In a judgment that affirmed the objective that Act 49 sought to achieve, the Western Cape High Court declared that the conduct of the department was an infringement of the transgender persons’ constitutional rights. The court found that Act 49 obligates the department to consider applications submitted to alter sex description by any person, irrespective of the person’s marital status. The court then ordered the department to reconsider the applications of the three transgender spouses within 30 days of the judgment and to reinstate the deleted marriage.

Some aspects of the finding of the court that will positively impact on both the implementation of Act 49 and the right to recognition of gender identity include the following:

  • Post-nuptial sex description alteration has no impact on the existing marriage between a transgender spouse and a cisgender spouse;
  • Changing one’s sex/gender is not automatically grounds for divorce;
  • Surgical treatment is not mandatory for a successful application for alteration of sex description. Medical treatment (such as hormones) is sufficient in the case of transgender applicants and the department was incorrect to request surgical treatment of one of the transgender applicants;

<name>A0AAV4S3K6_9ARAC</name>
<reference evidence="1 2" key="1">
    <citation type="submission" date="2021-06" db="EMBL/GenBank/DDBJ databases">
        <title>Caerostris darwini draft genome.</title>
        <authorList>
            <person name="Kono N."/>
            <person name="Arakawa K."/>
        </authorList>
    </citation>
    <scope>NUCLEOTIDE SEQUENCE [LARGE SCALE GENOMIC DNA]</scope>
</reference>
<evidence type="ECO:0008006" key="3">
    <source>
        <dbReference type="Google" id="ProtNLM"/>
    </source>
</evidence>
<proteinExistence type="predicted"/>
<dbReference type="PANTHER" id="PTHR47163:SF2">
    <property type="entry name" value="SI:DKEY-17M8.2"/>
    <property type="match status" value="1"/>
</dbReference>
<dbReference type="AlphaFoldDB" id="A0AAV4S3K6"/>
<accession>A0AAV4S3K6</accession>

• The experiences of these applicants were an indication of the unsatisfactory implementation of Act 49;
  • The consequences of this poor implementation is dire for the beneficiaries of Act 49; and
  • Given the applicable constitutional obligations, specifically section 7(2), failing to implement Act 49 appropriately was a regrettable failure to comply with these obligations.

It is reassuring to see the power of the judiciary in reinforcing the implementation of Act 49. It is one of the few laws that directly apply to transgender, gender diverse and intersex people in South Africa and is crucial in the realisation of their constitutional rights to identity and equality. With the affirmation that marriage should not limit the experience and enjoyment of identity, the implementation of laws that provide for choice in legal gender identity should therefore be respectful of the lived realities of transgender, gender diverse and intersex people in South Africa. There is hope for those who wish to apply to alter their sex description in terms of Act 49. DM

Photo: The flag representing the transgender community. Photo: Wikimedia


Please peer review 3 community comments before your comment can be posted